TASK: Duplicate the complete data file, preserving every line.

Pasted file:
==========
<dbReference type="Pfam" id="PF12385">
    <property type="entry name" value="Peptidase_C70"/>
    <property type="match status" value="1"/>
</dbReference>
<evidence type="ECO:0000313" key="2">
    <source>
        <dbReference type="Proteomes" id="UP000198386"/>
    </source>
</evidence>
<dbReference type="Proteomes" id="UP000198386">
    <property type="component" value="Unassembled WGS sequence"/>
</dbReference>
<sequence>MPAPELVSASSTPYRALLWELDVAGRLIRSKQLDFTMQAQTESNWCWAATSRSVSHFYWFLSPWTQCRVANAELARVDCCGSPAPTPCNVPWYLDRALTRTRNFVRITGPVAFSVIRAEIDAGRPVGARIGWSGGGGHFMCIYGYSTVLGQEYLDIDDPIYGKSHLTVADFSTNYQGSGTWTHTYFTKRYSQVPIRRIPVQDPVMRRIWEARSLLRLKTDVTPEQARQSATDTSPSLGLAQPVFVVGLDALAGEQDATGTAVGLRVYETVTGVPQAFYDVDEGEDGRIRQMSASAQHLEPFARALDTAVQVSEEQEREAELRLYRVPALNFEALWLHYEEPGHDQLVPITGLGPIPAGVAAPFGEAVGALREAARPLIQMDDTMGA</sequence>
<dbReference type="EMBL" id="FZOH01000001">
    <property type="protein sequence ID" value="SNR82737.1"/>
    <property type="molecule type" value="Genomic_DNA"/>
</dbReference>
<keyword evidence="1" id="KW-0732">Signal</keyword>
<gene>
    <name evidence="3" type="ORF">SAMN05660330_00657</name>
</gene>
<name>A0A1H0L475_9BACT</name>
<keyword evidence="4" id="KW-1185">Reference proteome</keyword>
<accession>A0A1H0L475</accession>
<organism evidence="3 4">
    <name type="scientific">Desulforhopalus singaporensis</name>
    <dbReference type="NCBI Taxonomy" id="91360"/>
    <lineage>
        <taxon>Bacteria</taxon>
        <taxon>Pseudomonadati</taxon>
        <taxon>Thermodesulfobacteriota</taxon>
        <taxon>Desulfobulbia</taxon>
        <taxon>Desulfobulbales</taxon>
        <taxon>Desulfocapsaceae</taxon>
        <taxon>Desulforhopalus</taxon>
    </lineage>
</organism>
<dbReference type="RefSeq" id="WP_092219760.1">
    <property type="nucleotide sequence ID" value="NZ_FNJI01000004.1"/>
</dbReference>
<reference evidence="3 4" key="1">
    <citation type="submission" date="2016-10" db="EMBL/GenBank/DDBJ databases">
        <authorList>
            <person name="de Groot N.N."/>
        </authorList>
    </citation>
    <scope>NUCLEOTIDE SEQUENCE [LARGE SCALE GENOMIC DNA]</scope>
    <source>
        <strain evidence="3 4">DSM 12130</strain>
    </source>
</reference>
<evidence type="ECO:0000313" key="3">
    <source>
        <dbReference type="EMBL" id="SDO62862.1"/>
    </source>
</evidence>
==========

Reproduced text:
<dbReference type="Pfam" id="PF12385">
    <property type="entry name" value="Peptidase_C70"/>
    <property type="match status" value="1"/>
</dbReference>
<evidence type="ECO:0000313" key="2">
    <source>
        <dbReference type="Proteomes" id="UP000198386"/>
    </source>
</evidence>
<dbReference type="Proteomes" id="UP000198386">
    <property type="component" value="Unassembled WGS sequence"/>
</dbReference>
<sequence>MPAPELVSASSTPYRALLWELDVAGRLIRSKQLDFTMQAQTESNWCWAATSRSVSHFYWFLSPWTQCRVANAELARVDCCGSPAPTPCNVPWYLDRALTRTRNFVRITGPVAFSVIRAEIDAGRPVGARIGWSGGGGHFMCIYGYSTVLGQEYLDIDDPIYGKSHLTVADFSTNYQGSGTWTHTYFTKRYSQVPIRRIPVQDPVMRRIWEARSLLRLKTDVTPEQARQSATDTSPSLGLAQPVFVVGLDALAGEQDATGTAVGLRVYETVTGVPQAFYDVDEGEDGRIRQMSASAQHLEPFARALDTAVQVSEEQEREAELRLYRVPALNFEALWLHYEEPGHDQLVPITGLGPIPAGVAAPFGEAVGALREAARPLIQMDDTMGA</sequence>
<dbReference type="EMBL" id="FZOH01000001">
    <property type="protein sequence ID" value="SNR82737.1"/>
    <property type="molecule type" value="Genomic_DNA"/>
</dbReference>
<keyword evidence="1" id="KW-0732">Signal</keyword>
<gene>
    <name evidence="3" type="ORF">SAMN05660330_00657</name>
</gene>
<name>A0A1H0L475_9BACT</name>
<keyword evidence="4" id="KW-1185">Reference proteome</keyword>
<accession>A0A1H0L475</accession>
<organism evidence="3 4">
    <name type="scientific">Desulforhopalus singaporensis</name>
    <dbReference type="NCBI Taxonomy" id="91360"/>
    <lineage>
        <taxon>Bacteria</taxon>
        <taxon>Pseudomonadati</taxon>
        <taxon>Thermodesulfobacteriota</taxon>
        <taxon>Desulfobulbia</taxon>
        <taxon>Desulfobulbales</taxon>
        <taxon>Desulfocapsaceae</taxon>
        <taxon>Desulforhopalus</taxon>
    </lineage>
</organism>
<dbReference type="RefSeq" id="WP_092219760.1">
    <property type="nucleotide sequence ID" value="NZ_FNJI01000004.1"/>
</dbReference>
<reference evidence="3 4" key="1">
    <citation type="submission" date="2016-10" db="EMBL/GenBank/DDBJ databases">
        <authorList>
            <person name="de Groot N.N."/>
        </authorList>
    </citation>
    <scope>NUCLEOTIDE SEQUENCE [LARGE SCALE GENOMIC DNA]</scope>
    <source>
        <strain evidence="3 4">DSM 12130</strain>
    </source>
</reference>
<evidence type="ECO:0000313" key="3">
    <source>
        <dbReference type="EMBL" id="SDO62862.1"/>
    </source>
</evidence>